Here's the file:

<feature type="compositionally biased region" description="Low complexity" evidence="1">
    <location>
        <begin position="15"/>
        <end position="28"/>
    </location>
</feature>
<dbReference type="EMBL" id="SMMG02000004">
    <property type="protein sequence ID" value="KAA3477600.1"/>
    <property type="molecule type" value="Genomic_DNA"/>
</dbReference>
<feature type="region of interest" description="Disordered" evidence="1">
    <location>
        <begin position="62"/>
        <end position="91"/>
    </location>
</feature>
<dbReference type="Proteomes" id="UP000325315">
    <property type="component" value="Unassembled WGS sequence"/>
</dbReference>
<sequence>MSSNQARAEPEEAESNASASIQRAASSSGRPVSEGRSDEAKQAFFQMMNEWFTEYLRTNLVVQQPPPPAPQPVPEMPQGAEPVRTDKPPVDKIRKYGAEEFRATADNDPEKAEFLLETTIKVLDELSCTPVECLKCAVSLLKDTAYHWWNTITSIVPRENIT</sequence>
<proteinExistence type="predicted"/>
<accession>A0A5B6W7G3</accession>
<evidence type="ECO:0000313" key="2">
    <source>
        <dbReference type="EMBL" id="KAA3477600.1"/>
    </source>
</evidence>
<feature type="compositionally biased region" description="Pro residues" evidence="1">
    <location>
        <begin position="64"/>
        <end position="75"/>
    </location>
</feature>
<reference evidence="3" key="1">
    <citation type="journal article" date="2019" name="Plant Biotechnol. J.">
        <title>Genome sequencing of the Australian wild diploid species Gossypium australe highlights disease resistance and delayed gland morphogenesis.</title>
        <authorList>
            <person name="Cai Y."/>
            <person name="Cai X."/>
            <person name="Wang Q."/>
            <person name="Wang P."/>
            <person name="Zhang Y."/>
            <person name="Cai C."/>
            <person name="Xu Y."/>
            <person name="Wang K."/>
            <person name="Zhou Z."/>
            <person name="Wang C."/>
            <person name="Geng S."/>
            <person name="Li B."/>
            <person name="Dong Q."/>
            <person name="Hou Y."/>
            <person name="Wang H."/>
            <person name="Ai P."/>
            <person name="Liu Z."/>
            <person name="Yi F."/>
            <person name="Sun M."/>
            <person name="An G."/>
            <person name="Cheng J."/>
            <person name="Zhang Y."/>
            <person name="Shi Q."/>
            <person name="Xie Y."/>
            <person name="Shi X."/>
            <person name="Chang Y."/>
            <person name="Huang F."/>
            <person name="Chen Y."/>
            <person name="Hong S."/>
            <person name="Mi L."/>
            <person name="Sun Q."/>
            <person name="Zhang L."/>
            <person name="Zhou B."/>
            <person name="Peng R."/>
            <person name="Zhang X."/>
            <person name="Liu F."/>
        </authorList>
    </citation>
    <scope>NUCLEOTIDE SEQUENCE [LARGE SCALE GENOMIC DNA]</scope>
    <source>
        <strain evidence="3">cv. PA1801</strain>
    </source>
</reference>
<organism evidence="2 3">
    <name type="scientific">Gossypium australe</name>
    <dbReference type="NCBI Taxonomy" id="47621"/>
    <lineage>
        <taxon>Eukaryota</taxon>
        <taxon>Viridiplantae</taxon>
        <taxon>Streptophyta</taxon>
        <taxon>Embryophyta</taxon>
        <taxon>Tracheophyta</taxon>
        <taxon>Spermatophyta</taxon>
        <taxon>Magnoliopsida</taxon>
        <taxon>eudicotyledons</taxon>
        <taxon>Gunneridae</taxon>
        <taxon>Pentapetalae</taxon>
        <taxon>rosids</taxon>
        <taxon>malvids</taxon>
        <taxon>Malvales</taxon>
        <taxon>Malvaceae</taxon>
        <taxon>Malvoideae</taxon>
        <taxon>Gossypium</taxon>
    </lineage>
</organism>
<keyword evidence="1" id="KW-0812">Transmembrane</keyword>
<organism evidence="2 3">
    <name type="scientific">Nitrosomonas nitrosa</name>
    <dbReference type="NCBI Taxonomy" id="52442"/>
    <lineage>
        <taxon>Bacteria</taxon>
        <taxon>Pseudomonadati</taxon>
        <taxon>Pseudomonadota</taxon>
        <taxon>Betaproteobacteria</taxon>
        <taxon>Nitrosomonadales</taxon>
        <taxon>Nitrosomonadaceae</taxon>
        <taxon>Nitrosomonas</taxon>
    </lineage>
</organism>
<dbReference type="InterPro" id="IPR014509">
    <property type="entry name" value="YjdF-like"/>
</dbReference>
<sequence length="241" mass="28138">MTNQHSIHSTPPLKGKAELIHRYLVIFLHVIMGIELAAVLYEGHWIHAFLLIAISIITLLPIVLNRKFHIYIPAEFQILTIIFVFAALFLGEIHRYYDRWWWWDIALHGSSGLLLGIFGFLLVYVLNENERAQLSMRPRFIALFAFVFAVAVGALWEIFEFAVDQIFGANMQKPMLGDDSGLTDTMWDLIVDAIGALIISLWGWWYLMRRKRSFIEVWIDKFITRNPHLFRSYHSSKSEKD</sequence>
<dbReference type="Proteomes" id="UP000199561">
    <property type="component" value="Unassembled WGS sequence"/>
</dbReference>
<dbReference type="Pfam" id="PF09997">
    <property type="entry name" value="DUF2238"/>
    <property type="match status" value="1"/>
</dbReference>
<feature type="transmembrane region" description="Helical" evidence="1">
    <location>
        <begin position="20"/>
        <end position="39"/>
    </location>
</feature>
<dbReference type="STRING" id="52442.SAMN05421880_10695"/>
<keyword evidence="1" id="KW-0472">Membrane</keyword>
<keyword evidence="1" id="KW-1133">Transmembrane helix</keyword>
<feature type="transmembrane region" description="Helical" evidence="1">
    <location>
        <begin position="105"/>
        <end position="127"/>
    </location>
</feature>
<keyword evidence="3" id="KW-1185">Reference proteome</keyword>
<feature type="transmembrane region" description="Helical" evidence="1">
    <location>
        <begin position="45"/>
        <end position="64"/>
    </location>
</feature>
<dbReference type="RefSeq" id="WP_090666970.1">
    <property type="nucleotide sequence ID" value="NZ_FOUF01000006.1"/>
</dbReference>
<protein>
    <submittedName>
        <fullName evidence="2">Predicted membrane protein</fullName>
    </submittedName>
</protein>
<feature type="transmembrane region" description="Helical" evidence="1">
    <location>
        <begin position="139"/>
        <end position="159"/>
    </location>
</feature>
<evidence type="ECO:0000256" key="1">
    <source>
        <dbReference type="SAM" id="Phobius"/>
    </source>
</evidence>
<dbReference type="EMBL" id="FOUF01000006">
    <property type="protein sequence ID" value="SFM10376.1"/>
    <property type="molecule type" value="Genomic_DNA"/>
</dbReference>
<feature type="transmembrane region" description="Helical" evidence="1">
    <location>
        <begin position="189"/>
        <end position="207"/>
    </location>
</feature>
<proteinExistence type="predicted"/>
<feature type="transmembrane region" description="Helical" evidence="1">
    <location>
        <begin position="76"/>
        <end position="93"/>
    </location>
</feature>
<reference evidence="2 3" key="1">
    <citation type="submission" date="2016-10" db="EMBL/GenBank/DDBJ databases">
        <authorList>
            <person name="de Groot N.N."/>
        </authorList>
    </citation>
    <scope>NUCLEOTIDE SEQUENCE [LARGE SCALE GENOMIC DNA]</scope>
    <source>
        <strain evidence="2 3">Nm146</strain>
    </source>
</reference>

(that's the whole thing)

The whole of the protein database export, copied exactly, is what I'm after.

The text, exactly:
<feature type="compositionally biased region" description="Low complexity" evidence="1">
    <location>
        <begin position="15"/>
        <end position="28"/>
    </location>
</feature>
<dbReference type="EMBL" id="SMMG02000004">
    <property type="protein sequence ID" value="KAA3477600.1"/>
    <property type="molecule type" value="Genomic_DNA"/>
</dbReference>
<feature type="region of interest" description="Disordered" evidence="1">
    <location>
        <begin position="62"/>
        <end position="91"/>
    </location>
</feature>
<dbReference type="Proteomes" id="UP000325315">
    <property type="component" value="Unassembled WGS sequence"/>
</dbReference>
<sequence>MSSNQARAEPEEAESNASASIQRAASSSGRPVSEGRSDEAKQAFFQMMNEWFTEYLRTNLVVQQPPPPAPQPVPEMPQGAEPVRTDKPPVDKIRKYGAEEFRATADNDPEKAEFLLETTIKVLDELSCTPVECLKCAVSLLKDTAYHWWNTITSIVPRENIT</sequence>
<proteinExistence type="predicted"/>
<accession>A0A5B6W7G3</accession>
<evidence type="ECO:0000313" key="2">
    <source>
        <dbReference type="EMBL" id="KAA3477600.1"/>
    </source>
</evidence>
<feature type="compositionally biased region" description="Pro residues" evidence="1">
    <location>
        <begin position="64"/>
        <end position="75"/>
    </location>
</feature>
<reference evidence="3" key="1">
    <citation type="journal article" date="2019" name="Plant Biotechnol. J.">
        <title>Genome sequencing of the Australian wild diploid species Gossypium australe highlights disease resistance and delayed gland morphogenesis.</title>
        <authorList>
            <person name="Cai Y."/>
            <person name="Cai X."/>
            <person name="Wang Q."/>
            <person name="Wang P."/>
            <person name="Zhang Y."/>
            <person name="Cai C."/>
            <person name="Xu Y."/>
            <person name="Wang K."/>
            <person name="Zhou Z."/>
            <person name="Wang C."/>
            <person name="Geng S."/>
            <person name="Li B."/>
            <person name="Dong Q."/>
            <person name="Hou Y."/>
            <person name="Wang H."/>
            <person name="Ai P."/>
            <person name="Liu Z."/>
            <person name="Yi F."/>
            <person name="Sun M."/>
            <person name="An G."/>
            <person name="Cheng J."/>
            <person name="Zhang Y."/>
            <person name="Shi Q."/>
            <person name="Xie Y."/>
            <person name="Shi X."/>
            <person name="Chang Y."/>
            <person name="Huang F."/>
            <person name="Chen Y."/>
            <person name="Hong S."/>
            <person name="Mi L."/>
            <person name="Sun Q."/>
            <person name="Zhang L."/>
            <person name="Zhou B."/>
            <person name="Peng R."/>
            <person name="Zhang X."/>
            <person name="Liu F."/>
        </authorList>
    </citation>
    <scope>NUCLEOTIDE SEQUENCE [LARGE SCALE GENOMIC DNA]</scope>
    <source>
        <strain evidence="3">cv. PA1801</strain>
    </source>
</reference>
<organism evidence="2 3">
    <name type="scientific">Gossypium australe</name>
    <dbReference type="NCBI Taxonomy" id="47621"/>
    <lineage>
        <taxon>Eukaryota</taxon>
        <taxon>Viridiplantae</taxon>
        <taxon>Streptophyta</taxon>
        <taxon>Embryophyta</taxon>
        <taxon>Tracheophyta</taxon>
        <taxon>Spermatophyta</taxon>
        <taxon>Magnoliopsida</taxon>
        <taxon>eudicotyledons</taxon>
        <taxon>Gunneridae</taxon>
        <taxon>Pentapetalae</taxon>
        <taxon>rosids</taxon>
        <taxon>malvids</taxon>
        <taxon>Malvales</taxon>
        <taxon>Malvaceae</taxon>
        <taxon>Malvoideae</taxon>
        <taxon>Gossypium</taxon>
    </lineage>
</organism>
<keyword evidence="1" id="KW-0812">Transmembrane</keyword>
<organism evidence="2 3">
    <name type="scientific">Nitrosomonas nitrosa</name>
    <dbReference type="NCBI Taxonomy" id="52442"/>
    <lineage>
        <taxon>Bacteria</taxon>
        <taxon>Pseudomonadati</taxon>
        <taxon>Pseudomonadota</taxon>
        <taxon>Betaproteobacteria</taxon>
        <taxon>Nitrosomonadales</taxon>
        <taxon>Nitrosomonadaceae</taxon>
        <taxon>Nitrosomonas</taxon>
    </lineage>
</organism>
<dbReference type="InterPro" id="IPR014509">
    <property type="entry name" value="YjdF-like"/>
</dbReference>
<sequence length="241" mass="28138">MTNQHSIHSTPPLKGKAELIHRYLVIFLHVIMGIELAAVLYEGHWIHAFLLIAISIITLLPIVLNRKFHIYIPAEFQILTIIFVFAALFLGEIHRYYDRWWWWDIALHGSSGLLLGIFGFLLVYVLNENERAQLSMRPRFIALFAFVFAVAVGALWEIFEFAVDQIFGANMQKPMLGDDSGLTDTMWDLIVDAIGALIISLWGWWYLMRRKRSFIEVWIDKFITRNPHLFRSYHSSKSEKD</sequence>
<dbReference type="Proteomes" id="UP000199561">
    <property type="component" value="Unassembled WGS sequence"/>
</dbReference>
<dbReference type="Pfam" id="PF09997">
    <property type="entry name" value="DUF2238"/>
    <property type="match status" value="1"/>
</dbReference>
<feature type="transmembrane region" description="Helical" evidence="1">
    <location>
        <begin position="20"/>
        <end position="39"/>
    </location>
</feature>
<dbReference type="STRING" id="52442.SAMN05421880_10695"/>
<keyword evidence="1" id="KW-0472">Membrane</keyword>
<keyword evidence="1" id="KW-1133">Transmembrane helix</keyword>
<feature type="transmembrane region" description="Helical" evidence="1">
    <location>
        <begin position="105"/>
        <end position="127"/>
    </location>
</feature>
<keyword evidence="3" id="KW-1185">Reference proteome</keyword>
<feature type="transmembrane region" description="Helical" evidence="1">
    <location>
        <begin position="45"/>
        <end position="64"/>
    </location>
</feature>
<dbReference type="RefSeq" id="WP_090666970.1">
    <property type="nucleotide sequence ID" value="NZ_FOUF01000006.1"/>
</dbReference>
<protein>
    <submittedName>
        <fullName evidence="2">Predicted membrane protein</fullName>
    </submittedName>
</protein>
<feature type="transmembrane region" description="Helical" evidence="1">
    <location>
        <begin position="139"/>
        <end position="159"/>
    </location>
</feature>
<evidence type="ECO:0000256" key="1">
    <source>
        <dbReference type="SAM" id="Phobius"/>
    </source>
</evidence>
<dbReference type="EMBL" id="FOUF01000006">
    <property type="protein sequence ID" value="SFM10376.1"/>
    <property type="molecule type" value="Genomic_DNA"/>
</dbReference>
<feature type="transmembrane region" description="Helical" evidence="1">
    <location>
        <begin position="189"/>
        <end position="207"/>
    </location>
</feature>
<proteinExistence type="predicted"/>
<feature type="transmembrane region" description="Helical" evidence="1">
    <location>
        <begin position="76"/>
        <end position="93"/>
    </location>
</feature>
<reference evidence="2 3" key="1">
    <citation type="submission" date="2016-10" db="EMBL/GenBank/DDBJ databases">
        <authorList>
            <person name="de Groot N.N."/>
        </authorList>
    </citation>
    <scope>NUCLEOTIDE SEQUENCE [LARGE SCALE GENOMIC DNA]</scope>
    <source>
        <strain evidence="2 3">Nm146</strain>
    </source>
</reference>